A local e-mail alert warned Alexandrians, “Be aware that Mirant is polling Alexandrians in an attempt to sway voters to Mirant’s PR campaign of how important this plant is.” Well, yes and no.
Mirant has been conducting a telephone poll throughout the city for the past several weeks, according to Darlene Snow, senior vice president, Ogilvy Public Relations, Washington, D.C., retained by Mirant.
“Frederick Polls is conducting an internal survey for planning purposes to determine how to improve the plant’s community relations. There will be no public report. The results are to be used to determine how Mirant can increase its community involvement,” Snow said.
Frederick Polls is the company name of a research organization headed by Keith Frederick. It is based in Arlington, according to Snow.
“On July 28, I began receiving calls from Alexandrians near the plant who were irate that they had been tricked into responding to a ‘brief public opinion poll’ by phone which began innocuously and then turned into a highly loaded series of questions about Mirant exclusively,” said Elizabeth Chimento, an initial leader of efforts to close Mirant’s Potomac River Generating Station in North Old Town Alexandria.
When one of those polled, Debbie Johnson, inquired about the pollster’s affiliation she was told it was Frederick Polls based in Austin, Texas, according to Chimento. However, when Johnson inquired who they were working for the pollster would not answer, Chimento said.
Supplementing the polling efforts, Mirant has also been sending postcards to residents living in proximity to the plant, such as Marina Towers. It invites them to view the plant’s new Web site and “take a survey of how they [Mirant] are doing.” That Web site is http://potomac.mirant.com.
In a separate e-mail to Chimento from Mary C. Harris, she stated, “We’ve all gotten the ‘postcards’ here at Marina Towers. They are mailed from Mirant and invite us to view their Web site for the Potomac River plant. There’s a photo of Hula Edmunds, plant manager, on the front.”
PATRICIA DALTON, a Powhatan Street resident, related the following to Chimento concerning her experience with the poll. “The caller asked me to participate in an opinion poll and I agreed to do so,” she said.
“It began routinely enough, with questions about Alexandria residency, party affiliation, and level of satisfaction with the Alexandria council. The questions then migrated to the Mirant plant, and soon went from general questions to statements of fact which I was asked to assess as favorable, unfavorable or neutral,” Dalton told Chimento.
“These statements were, in reality, a series of editorial comments all favorable to Mirant and unfavorable to city efforts to curb their activities. I honestly don’t know if this was a poll intended to create skewed results for upcoming litigation, or to actually sway public opinion,” she said.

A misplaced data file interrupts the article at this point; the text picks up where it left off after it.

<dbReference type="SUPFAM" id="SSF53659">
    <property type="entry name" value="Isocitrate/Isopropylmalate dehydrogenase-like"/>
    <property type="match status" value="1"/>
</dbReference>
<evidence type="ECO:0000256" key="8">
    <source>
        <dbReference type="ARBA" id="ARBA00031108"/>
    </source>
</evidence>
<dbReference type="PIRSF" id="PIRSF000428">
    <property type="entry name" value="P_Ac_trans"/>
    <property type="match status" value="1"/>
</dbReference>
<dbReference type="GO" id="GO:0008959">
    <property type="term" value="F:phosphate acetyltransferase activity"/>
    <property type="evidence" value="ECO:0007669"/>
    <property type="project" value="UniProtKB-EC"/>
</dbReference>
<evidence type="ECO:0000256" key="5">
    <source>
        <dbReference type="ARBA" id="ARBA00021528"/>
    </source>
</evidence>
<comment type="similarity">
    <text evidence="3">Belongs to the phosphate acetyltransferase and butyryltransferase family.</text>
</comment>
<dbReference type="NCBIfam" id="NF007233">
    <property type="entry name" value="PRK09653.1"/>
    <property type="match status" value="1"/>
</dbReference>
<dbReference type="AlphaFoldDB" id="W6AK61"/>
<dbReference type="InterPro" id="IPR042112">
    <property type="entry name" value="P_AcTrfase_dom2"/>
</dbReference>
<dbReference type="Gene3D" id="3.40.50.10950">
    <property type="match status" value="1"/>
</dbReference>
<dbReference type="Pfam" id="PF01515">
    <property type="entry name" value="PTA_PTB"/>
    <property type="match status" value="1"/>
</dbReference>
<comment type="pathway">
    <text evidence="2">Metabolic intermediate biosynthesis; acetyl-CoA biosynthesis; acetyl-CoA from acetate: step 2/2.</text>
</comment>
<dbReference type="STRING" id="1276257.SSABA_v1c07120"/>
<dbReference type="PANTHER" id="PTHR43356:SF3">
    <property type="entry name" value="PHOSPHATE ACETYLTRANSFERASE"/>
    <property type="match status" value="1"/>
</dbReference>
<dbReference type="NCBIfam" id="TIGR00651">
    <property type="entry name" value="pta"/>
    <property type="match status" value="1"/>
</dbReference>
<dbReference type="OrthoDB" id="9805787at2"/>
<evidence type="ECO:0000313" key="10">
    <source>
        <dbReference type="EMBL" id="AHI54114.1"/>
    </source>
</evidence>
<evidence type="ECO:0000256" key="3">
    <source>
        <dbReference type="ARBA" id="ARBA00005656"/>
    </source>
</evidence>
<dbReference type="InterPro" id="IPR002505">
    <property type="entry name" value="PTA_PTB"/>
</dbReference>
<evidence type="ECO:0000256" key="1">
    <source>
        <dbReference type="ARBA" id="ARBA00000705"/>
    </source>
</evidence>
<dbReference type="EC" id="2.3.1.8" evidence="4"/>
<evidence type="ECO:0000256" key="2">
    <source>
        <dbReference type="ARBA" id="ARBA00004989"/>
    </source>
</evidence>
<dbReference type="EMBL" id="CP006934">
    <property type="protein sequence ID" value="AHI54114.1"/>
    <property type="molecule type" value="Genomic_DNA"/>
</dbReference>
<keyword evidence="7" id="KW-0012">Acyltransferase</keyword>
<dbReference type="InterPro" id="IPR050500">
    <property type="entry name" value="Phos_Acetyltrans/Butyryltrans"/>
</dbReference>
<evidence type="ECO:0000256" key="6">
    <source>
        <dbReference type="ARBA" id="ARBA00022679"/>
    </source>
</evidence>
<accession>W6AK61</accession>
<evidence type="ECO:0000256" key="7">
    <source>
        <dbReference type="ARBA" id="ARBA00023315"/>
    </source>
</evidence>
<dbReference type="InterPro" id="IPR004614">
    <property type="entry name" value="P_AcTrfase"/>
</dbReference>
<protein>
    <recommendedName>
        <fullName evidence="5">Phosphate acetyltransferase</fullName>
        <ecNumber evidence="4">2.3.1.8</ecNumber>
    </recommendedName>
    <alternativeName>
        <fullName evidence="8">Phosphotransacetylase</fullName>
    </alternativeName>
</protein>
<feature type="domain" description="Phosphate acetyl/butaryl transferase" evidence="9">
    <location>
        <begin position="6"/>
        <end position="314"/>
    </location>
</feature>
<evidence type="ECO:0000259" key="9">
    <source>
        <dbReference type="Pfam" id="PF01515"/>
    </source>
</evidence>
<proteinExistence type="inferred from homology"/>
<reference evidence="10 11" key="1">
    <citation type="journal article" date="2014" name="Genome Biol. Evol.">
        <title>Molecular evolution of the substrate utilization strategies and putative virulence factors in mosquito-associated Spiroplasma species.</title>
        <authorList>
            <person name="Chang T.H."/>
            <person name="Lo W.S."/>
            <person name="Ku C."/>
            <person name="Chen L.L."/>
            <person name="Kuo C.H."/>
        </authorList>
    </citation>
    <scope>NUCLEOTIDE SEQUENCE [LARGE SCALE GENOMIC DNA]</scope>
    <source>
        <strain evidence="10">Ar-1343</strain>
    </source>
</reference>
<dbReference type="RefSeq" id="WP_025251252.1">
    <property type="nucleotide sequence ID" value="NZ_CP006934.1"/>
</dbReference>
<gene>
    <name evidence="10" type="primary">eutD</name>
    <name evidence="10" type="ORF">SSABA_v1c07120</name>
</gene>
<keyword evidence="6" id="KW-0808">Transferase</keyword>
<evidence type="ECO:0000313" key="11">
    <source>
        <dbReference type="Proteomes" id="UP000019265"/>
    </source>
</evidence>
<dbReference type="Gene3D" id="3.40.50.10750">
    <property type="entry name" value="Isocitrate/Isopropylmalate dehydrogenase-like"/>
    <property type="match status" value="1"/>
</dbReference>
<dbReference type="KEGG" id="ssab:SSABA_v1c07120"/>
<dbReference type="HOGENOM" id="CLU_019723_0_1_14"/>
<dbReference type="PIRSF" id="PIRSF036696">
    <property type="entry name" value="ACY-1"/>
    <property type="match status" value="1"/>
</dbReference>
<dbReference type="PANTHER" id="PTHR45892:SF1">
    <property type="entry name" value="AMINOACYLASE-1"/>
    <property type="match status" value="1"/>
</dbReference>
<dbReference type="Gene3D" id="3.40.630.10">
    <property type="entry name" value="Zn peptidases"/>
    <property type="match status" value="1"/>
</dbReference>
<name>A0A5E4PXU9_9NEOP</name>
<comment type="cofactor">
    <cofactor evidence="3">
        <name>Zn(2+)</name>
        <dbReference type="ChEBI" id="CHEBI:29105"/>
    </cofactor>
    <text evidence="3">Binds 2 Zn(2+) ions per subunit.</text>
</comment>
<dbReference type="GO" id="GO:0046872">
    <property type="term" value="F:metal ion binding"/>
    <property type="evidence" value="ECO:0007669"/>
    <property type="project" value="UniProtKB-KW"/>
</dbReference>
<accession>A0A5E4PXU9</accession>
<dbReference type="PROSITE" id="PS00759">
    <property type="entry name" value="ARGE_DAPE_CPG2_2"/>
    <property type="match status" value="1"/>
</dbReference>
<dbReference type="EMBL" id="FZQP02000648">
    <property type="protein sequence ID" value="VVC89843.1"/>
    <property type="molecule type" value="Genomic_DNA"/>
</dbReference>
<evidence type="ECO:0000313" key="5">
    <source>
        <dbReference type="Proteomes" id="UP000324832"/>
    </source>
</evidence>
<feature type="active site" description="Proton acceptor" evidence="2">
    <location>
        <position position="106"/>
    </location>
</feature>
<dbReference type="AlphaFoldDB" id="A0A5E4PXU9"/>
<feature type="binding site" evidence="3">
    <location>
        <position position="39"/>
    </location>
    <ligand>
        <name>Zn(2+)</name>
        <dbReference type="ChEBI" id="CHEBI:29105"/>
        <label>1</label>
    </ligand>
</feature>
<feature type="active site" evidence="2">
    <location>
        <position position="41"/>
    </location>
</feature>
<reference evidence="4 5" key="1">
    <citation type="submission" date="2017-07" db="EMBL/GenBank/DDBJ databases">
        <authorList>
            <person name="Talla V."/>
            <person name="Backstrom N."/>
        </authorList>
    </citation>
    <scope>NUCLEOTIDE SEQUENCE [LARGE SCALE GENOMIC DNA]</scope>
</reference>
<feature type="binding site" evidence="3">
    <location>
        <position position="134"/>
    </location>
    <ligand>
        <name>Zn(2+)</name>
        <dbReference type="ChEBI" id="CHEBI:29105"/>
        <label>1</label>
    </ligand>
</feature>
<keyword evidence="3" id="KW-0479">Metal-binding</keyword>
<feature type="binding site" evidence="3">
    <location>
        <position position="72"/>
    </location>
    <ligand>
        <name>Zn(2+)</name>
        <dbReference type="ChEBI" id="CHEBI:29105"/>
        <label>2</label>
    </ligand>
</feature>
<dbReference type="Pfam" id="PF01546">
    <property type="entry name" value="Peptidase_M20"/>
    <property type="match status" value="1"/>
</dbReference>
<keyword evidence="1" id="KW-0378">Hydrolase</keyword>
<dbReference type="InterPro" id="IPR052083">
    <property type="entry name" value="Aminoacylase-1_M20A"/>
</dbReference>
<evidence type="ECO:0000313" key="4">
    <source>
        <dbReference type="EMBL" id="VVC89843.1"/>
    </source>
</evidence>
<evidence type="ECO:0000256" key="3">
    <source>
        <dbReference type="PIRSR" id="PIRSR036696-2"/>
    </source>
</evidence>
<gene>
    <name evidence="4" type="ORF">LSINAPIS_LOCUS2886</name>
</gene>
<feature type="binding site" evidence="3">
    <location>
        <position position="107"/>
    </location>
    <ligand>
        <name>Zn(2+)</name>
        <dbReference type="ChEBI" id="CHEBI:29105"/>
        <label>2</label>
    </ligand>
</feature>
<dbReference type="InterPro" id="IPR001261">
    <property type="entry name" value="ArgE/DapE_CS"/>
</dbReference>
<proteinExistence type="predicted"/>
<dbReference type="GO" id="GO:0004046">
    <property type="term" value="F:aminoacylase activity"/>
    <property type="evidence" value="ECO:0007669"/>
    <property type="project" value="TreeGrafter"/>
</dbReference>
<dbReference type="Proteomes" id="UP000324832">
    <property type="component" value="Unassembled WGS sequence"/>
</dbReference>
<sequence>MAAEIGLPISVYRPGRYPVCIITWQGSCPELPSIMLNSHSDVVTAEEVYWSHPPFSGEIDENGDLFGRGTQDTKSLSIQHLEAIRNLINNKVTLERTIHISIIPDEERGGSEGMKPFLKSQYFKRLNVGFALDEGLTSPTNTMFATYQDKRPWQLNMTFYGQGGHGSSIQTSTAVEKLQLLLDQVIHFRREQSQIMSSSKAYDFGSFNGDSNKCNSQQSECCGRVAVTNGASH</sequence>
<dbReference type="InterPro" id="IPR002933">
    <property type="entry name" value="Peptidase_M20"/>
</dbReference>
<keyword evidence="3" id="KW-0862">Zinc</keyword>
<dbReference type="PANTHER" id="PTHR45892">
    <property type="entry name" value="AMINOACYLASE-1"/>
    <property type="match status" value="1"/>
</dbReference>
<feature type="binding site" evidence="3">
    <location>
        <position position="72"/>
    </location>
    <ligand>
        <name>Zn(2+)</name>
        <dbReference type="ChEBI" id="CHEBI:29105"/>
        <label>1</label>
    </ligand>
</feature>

“Either way, I believe it is important for the city to obtain the contents of this survey, and identify factually inaccurate information imbedded in the survey, and provide the public with a balanced picture of the situation,” Dalton said.
Some of the questions asked, according to Dalton, were as follows:
* Are you a Democrat or Republican?
* Are you aware of things in Alexandria?
* Are you happy with the way Alexandria is heading?
* Are you happy with the way the current council is handling city issues?
* Have you heard any rumors about the plant?
* Are you aware that the plant was here first but since then the neighborhood has changed?
A sampling of questions asked of Christa Watters, North Pitt Street, were relayed to Chimento as follows:
* Do I consider myself very informed, neutral, or not very informed about issues in the City of Alexandria?
* Generally, is the city well run?
* Do I think positively, neutrallya, or negatively about whether the mayor and city council do their jobs?
* Am I aware that the city has sued Mirant regarding its emissions?
* Am I aware the city has spent $1 million on legal costs?
* Would I support the city spending another: (a) $500,000; (b) Up to $1 million; (c) $1 to $2 million more; (d) $3 to $5 million more; or (e) What ever it takes?
* Do I believe that the city should, in view of the plant’s efforts to be a good neighbor, drop its opposition, or should the city continue to do all in its powers to close the plant down?
In each case reported to Chimento, when those being polled asked for whom the pollster was working, they were told that individual pollsters were not told so as “not to influence their judgment.”
According to Snow, “The survey is now complete. The results will be analyzed internally.”